The Asbury Park Comicon: A Bright Light amongst the Ruins
If a comic book convention were near you, would you go?
Rising from the Ashes
March 30th, 2013 ASBURY PARK, NJ – Unless you’ve been living under a rock for the last six months, you’ve heard about the catastrophic damage Hurricane Sandy did to the Jersey Shore. It was devastating to many of the businesses and restaurants that have become fixtures on the boardwalk. Even Madam Marie, who Bruce Springsteen sang about in 4th of July, Asbury Park (Sandy), was victim to the storm’s onslaught.
I had some serious doubts that the Asbury Park Comicon, held in the famed Asbury Park Convention Hall, was going to be held with any definition of success.
Boy, was I wrong.
Perhaps one of the best experiences a comic book fan can have is going to a convention; The Asbury Park Comicon was no exception. While it is not anywhere near the scale of the New York Comicon or the San Diego Con, it had what most comicons don’t: intimacy and comfort. With only 60,000 feet of convention space, comic book traders and guests could navigate easily around the main convention site and move easily upstairs to where the independent artists could display their publications and talk to their fans.
What’s more, celebrity guests were accessible to their fans. It has been a long time since I could go to a table and talk to a popular writer or illustrator without having to wait on a huge line and pay anywhere from $25 to $50 for a smile and a handshake. Here, legends of the comic book world were sitting at a table and would gladly shoot the bull with you.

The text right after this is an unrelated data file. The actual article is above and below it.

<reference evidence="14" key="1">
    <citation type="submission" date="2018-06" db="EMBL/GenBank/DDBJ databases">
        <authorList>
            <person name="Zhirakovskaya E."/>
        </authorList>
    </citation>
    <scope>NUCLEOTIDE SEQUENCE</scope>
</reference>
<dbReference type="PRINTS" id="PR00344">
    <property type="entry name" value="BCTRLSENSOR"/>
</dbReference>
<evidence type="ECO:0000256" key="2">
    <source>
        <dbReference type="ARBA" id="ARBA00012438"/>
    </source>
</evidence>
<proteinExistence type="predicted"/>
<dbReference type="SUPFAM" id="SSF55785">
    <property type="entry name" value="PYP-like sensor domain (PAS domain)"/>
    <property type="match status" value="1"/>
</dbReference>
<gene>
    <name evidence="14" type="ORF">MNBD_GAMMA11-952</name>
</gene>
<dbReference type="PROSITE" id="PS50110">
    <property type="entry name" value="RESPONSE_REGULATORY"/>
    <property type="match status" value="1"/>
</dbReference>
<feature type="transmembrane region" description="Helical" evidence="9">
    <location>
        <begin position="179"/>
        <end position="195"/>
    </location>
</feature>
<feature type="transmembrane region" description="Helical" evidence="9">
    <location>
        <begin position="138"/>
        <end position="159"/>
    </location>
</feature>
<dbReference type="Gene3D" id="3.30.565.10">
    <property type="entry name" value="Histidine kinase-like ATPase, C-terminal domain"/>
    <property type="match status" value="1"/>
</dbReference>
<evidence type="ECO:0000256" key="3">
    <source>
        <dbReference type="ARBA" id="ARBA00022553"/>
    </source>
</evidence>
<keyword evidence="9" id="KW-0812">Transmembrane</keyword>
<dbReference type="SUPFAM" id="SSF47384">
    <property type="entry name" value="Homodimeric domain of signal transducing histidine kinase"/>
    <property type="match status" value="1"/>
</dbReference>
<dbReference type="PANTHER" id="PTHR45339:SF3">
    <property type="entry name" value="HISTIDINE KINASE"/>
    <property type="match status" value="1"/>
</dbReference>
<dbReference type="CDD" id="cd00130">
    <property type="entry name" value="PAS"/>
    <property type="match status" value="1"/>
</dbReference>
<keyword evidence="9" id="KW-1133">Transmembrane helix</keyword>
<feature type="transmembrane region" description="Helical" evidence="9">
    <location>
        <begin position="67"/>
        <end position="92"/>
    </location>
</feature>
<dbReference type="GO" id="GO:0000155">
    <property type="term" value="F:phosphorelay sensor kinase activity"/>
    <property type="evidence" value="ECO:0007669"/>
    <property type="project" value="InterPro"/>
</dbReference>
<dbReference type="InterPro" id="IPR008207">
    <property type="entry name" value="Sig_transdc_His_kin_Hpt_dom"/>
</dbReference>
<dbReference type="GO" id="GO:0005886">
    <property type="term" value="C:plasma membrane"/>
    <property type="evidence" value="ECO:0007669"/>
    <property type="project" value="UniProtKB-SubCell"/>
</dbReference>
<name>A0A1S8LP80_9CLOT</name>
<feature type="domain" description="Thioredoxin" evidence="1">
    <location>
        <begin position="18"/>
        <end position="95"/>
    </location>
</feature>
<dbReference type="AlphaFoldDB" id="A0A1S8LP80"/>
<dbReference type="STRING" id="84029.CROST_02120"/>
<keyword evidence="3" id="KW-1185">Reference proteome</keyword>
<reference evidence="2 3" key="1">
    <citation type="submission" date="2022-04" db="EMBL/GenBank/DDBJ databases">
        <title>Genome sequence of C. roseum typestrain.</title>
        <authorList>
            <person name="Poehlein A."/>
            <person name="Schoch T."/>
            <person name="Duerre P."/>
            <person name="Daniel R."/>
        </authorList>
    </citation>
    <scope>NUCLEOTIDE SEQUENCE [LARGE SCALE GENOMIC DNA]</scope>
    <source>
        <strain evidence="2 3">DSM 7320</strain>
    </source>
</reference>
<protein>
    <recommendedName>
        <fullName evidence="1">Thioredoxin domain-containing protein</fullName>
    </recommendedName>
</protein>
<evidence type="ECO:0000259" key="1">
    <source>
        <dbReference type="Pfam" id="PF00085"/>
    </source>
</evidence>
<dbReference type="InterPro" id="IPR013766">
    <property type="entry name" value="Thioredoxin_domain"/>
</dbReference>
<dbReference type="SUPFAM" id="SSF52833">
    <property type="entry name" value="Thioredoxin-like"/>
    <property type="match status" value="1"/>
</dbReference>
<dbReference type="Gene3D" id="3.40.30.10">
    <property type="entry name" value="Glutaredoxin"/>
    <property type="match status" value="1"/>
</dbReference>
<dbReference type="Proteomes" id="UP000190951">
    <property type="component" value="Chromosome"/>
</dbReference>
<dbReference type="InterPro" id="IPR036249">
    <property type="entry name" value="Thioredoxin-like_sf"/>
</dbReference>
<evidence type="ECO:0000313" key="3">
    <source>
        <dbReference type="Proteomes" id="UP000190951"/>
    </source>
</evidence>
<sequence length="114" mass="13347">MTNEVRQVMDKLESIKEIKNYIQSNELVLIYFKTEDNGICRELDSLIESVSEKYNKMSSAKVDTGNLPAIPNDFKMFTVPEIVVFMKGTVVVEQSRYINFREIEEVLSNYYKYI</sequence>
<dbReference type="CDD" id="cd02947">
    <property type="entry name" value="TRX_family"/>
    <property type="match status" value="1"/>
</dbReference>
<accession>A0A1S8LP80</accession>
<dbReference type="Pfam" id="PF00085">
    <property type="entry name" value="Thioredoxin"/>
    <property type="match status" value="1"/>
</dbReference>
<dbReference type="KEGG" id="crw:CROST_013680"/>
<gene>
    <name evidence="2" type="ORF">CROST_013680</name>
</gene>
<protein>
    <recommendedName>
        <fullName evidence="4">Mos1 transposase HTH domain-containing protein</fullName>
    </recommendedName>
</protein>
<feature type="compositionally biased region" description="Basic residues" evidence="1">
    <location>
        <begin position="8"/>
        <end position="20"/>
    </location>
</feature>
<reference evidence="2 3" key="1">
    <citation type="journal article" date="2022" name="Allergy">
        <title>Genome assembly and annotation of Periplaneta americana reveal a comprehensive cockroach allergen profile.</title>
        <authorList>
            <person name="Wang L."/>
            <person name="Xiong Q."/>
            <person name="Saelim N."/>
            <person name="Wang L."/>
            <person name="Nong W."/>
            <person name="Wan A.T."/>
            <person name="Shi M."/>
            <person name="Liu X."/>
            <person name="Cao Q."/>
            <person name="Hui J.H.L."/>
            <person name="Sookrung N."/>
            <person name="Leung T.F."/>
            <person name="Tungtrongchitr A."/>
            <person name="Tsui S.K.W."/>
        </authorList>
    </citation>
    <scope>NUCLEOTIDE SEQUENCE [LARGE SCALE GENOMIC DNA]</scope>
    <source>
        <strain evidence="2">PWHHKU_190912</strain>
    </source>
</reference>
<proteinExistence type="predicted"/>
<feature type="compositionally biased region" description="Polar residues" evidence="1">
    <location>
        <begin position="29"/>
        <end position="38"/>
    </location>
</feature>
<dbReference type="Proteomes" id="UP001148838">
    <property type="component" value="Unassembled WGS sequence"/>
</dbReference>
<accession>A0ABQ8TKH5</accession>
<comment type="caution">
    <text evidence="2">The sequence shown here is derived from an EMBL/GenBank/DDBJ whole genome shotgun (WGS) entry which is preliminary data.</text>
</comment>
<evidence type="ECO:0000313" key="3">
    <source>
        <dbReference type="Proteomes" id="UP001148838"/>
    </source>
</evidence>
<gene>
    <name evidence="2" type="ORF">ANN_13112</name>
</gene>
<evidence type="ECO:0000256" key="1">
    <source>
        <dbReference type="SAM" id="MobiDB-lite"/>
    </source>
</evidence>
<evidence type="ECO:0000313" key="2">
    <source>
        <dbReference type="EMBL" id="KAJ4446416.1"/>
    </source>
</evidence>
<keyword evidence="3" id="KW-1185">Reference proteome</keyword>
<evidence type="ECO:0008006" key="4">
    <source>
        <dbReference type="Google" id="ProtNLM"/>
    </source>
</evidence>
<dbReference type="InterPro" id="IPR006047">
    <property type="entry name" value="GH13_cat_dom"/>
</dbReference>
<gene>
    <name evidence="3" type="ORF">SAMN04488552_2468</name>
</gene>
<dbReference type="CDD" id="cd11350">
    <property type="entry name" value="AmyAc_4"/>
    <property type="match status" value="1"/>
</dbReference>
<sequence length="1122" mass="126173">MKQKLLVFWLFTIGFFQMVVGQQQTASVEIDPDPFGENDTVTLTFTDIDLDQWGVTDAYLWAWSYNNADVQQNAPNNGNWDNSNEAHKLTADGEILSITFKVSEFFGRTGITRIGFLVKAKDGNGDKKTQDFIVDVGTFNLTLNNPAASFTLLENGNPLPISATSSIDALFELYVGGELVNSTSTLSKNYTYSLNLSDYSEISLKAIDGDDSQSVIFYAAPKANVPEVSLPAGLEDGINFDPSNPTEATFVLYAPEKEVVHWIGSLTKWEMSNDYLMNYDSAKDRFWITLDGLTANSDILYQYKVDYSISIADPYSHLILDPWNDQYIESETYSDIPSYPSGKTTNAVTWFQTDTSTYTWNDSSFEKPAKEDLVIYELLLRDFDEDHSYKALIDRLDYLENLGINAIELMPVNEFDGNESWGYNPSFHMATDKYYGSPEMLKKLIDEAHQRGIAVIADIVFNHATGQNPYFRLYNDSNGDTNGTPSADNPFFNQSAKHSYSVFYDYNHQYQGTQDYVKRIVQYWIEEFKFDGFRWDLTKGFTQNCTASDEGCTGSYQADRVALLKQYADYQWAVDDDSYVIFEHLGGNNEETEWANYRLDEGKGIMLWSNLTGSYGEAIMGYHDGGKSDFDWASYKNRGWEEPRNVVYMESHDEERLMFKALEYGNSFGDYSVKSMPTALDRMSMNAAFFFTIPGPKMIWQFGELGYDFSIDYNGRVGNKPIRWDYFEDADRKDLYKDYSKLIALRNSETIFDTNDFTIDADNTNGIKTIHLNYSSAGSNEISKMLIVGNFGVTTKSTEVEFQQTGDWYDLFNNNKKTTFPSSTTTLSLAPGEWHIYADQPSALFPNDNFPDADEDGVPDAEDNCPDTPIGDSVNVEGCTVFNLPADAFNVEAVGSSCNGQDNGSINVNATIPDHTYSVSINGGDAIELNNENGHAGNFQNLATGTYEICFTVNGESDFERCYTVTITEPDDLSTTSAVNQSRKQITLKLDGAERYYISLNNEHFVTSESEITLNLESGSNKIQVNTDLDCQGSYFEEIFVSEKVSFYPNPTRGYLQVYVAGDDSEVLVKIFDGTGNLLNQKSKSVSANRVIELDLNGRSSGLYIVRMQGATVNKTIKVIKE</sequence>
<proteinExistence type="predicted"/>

Comicon on Amazon
Danny Fingeroth's book on Superheroes
It is refreshing to know that writers and artists are people, too. What a great show! The organizers did something that I did not anticipate; they considered the comfort of the audience and the best place to have a discussion panel. Across the street from the convention hall is another Jersey Shore landmark, the Wonder Bar. Here, audience members could order a drink and settle down to enjoy an intelligent discussion between some comic book giants.
Guests for the panels included:
Bob Camp – Cartoonist, comic book artist, and animation director, chiefly of the second generation of The Ren & Stimpy Show. He was a designer for classic cartoons such as ThunderCats, Silverhawks, and TigerSharks, and then he was a storyboard artist for Tiny Toon Adventures for Warner Bros. Camp began his career at Marvel Comics and was an illustrator for such titles as G.I. Joe, Conan the Barbarian, and Crazy Magazine.
Al Jaffee – A personal favorite of mine. Al Jaffee was a mainstay with Mad Magazine. Amongst the thousands of strips he wrote and illustrated, his big compilation came with his Snappy Answers to Stupid Questions. He still remains a regular at Mad and has been contributing to them for the past 57 years.
Don McGregor – Comic book writer who wrote for Morbius the Living Vampire, Killraven, Eerie, Creepy, Luke Cage, and Spider-man. He was one of the primary writers of the Zorro canon for Topps Comics.